One of the really great features of SaaS is that this model offers some really great security advantages. These security advantages can help lower your risk level against data breaches and protect your client’s data. Anything that increases your data security has real value, not only because it can avoid business disruption, but it helps shield you from an areas of worrisome liabilities.
SaaS is software that runs on the vendor’s site. Data is no longer stored, managed and secured at your location on your hardware. A common perception is that of site data is less secure and that data that is located on-site is somehow more secure. In reality, that perception may be upside down. Data, similar to money, is safer in a bank than under the mattress. Just because data is on your own server doesn’t meant that is it invulnerable to security hacks, human error, or hardware failure. Vendors who provide SaaS are more likely to have the resources to invest in significant redundancies that are financially impractical for most individual businesses. They are also likely to adhere to auditing standards such as SSAE16, SOC 2 and SOC 3 have geo-redundant data centers.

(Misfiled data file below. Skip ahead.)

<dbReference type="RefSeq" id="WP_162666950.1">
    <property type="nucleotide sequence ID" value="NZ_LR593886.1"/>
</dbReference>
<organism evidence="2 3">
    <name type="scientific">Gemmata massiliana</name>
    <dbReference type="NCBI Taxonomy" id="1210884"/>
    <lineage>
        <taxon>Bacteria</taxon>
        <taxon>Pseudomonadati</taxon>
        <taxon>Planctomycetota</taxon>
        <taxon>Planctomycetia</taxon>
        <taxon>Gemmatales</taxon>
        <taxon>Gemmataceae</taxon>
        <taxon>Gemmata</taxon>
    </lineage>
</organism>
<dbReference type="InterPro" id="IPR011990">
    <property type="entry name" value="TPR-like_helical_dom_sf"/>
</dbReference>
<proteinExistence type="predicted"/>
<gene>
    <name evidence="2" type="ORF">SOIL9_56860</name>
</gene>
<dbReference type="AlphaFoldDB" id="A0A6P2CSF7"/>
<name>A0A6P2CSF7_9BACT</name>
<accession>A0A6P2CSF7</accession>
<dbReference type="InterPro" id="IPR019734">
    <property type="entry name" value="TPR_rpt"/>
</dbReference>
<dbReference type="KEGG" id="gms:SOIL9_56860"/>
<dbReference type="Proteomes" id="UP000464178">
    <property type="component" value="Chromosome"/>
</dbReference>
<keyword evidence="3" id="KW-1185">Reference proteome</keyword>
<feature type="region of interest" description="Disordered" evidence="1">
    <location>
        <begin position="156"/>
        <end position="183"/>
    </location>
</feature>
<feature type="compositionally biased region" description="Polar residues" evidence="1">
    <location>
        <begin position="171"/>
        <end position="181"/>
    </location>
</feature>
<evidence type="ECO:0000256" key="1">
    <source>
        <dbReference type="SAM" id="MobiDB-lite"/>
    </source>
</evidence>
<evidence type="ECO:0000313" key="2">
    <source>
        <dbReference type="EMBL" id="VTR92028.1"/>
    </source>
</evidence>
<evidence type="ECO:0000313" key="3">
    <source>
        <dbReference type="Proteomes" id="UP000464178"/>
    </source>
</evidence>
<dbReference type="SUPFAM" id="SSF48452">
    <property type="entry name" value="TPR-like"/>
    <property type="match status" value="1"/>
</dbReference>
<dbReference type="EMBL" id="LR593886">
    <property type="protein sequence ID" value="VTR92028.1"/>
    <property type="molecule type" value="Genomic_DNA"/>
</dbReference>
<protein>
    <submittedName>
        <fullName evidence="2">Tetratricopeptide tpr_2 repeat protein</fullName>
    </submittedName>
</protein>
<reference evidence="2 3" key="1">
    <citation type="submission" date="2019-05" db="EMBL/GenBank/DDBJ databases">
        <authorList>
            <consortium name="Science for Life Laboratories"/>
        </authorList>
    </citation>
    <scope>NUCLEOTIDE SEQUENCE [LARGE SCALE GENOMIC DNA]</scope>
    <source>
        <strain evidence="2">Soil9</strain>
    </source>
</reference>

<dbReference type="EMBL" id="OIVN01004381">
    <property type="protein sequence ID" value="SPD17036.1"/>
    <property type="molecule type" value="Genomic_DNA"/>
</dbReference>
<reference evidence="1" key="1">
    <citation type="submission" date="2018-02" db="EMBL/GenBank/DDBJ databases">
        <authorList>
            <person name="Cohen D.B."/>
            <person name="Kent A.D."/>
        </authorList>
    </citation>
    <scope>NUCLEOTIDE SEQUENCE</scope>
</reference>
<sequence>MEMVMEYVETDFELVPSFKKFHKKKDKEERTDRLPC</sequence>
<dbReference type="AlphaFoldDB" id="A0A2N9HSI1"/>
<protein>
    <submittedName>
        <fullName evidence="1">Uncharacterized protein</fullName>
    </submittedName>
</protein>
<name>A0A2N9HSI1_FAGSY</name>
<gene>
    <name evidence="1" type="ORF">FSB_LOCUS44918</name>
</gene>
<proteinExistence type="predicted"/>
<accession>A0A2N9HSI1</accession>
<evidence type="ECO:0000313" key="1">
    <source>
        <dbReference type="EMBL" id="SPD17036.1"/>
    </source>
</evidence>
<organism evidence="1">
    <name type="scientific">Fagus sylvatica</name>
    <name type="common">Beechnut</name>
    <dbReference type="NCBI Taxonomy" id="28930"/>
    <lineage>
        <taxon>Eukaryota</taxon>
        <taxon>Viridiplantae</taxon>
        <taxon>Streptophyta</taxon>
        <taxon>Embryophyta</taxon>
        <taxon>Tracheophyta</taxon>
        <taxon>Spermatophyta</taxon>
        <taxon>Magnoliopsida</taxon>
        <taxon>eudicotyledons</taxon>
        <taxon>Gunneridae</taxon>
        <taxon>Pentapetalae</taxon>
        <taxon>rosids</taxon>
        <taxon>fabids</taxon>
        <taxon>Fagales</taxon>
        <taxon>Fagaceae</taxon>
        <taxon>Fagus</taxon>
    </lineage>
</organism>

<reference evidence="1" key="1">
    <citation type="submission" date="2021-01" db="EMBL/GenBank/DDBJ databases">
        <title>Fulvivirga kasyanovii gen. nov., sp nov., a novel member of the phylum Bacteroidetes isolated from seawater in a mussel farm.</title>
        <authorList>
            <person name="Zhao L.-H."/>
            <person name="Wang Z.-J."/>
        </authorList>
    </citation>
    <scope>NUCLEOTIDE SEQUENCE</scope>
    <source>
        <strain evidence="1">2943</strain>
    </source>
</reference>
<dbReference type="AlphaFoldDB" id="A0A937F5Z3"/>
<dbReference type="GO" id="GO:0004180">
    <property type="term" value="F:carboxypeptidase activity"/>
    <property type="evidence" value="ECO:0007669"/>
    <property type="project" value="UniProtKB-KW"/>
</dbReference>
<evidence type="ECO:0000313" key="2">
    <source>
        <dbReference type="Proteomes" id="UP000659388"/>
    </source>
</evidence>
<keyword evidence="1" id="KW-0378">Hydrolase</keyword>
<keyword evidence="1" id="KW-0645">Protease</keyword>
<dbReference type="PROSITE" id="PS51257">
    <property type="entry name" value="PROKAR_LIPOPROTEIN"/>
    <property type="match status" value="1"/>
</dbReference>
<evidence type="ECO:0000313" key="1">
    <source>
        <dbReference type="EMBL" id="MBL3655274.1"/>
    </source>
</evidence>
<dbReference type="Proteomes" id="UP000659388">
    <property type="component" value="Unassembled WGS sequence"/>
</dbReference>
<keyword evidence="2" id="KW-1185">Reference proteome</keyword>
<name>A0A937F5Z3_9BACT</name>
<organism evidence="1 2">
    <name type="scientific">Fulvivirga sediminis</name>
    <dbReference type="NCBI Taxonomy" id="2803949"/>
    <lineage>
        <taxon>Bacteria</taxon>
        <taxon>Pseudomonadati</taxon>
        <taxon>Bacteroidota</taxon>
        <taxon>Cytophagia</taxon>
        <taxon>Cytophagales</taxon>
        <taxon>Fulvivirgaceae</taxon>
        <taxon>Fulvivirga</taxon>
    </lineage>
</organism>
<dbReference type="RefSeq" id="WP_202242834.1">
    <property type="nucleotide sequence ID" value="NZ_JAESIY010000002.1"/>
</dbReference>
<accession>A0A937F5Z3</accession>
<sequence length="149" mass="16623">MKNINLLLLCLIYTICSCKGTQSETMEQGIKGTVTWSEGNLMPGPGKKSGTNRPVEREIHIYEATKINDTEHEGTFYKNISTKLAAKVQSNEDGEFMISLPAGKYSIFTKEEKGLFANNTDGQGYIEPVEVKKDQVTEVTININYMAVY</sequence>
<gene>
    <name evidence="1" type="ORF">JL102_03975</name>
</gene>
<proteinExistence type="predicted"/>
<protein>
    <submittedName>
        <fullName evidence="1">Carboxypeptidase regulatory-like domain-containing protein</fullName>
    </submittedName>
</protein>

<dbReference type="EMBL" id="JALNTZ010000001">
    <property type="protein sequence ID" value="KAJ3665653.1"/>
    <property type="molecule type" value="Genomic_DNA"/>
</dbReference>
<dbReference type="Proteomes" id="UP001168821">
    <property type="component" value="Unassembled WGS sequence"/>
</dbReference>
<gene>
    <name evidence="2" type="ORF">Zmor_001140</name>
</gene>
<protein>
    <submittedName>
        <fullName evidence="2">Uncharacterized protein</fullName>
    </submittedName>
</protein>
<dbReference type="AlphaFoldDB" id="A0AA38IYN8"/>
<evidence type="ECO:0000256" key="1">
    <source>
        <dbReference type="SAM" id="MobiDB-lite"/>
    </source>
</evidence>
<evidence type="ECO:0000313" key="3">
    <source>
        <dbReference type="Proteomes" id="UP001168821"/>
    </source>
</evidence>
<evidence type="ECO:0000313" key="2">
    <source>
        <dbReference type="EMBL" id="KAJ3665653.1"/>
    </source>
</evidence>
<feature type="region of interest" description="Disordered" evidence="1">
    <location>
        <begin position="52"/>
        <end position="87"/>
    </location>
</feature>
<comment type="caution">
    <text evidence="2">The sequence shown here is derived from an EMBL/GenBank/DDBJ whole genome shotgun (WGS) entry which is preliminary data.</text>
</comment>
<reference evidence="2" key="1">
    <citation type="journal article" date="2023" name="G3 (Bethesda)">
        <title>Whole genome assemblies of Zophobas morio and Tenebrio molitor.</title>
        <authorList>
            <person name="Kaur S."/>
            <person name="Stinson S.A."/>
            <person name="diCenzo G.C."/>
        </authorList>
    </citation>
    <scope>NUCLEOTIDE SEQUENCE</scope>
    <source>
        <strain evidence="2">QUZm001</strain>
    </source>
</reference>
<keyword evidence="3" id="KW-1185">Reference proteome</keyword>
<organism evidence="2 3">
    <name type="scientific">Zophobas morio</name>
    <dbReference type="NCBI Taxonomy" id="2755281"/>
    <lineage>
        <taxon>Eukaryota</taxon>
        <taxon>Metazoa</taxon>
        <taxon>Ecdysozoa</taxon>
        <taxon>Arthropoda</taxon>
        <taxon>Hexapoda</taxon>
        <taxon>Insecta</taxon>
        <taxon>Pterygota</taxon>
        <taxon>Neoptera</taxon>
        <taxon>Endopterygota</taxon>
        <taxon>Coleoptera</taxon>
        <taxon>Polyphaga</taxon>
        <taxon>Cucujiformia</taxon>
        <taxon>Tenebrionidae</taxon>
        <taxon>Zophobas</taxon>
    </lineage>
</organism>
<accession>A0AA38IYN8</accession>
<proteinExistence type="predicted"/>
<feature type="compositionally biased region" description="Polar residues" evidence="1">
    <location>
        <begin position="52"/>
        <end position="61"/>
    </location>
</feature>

Also, less frequently discussed, but still important, is that under the SaaS model the licensor retains a significant level of responsibility for data security. For example, if you have an Excel sheet with customer information and it is compromised, your business is solely responsible. However, if you were using a CRM that was a part of a SaaS model (and not a license model), your vendor is largely responsible for data leak, as long as it is not a glaring error at your end, such, as, say, password sharing. The onus of data security shifts toward the vendor.
As you consider migrating to SaaS, take time to consider the serious benefits it brings to your data security obligations.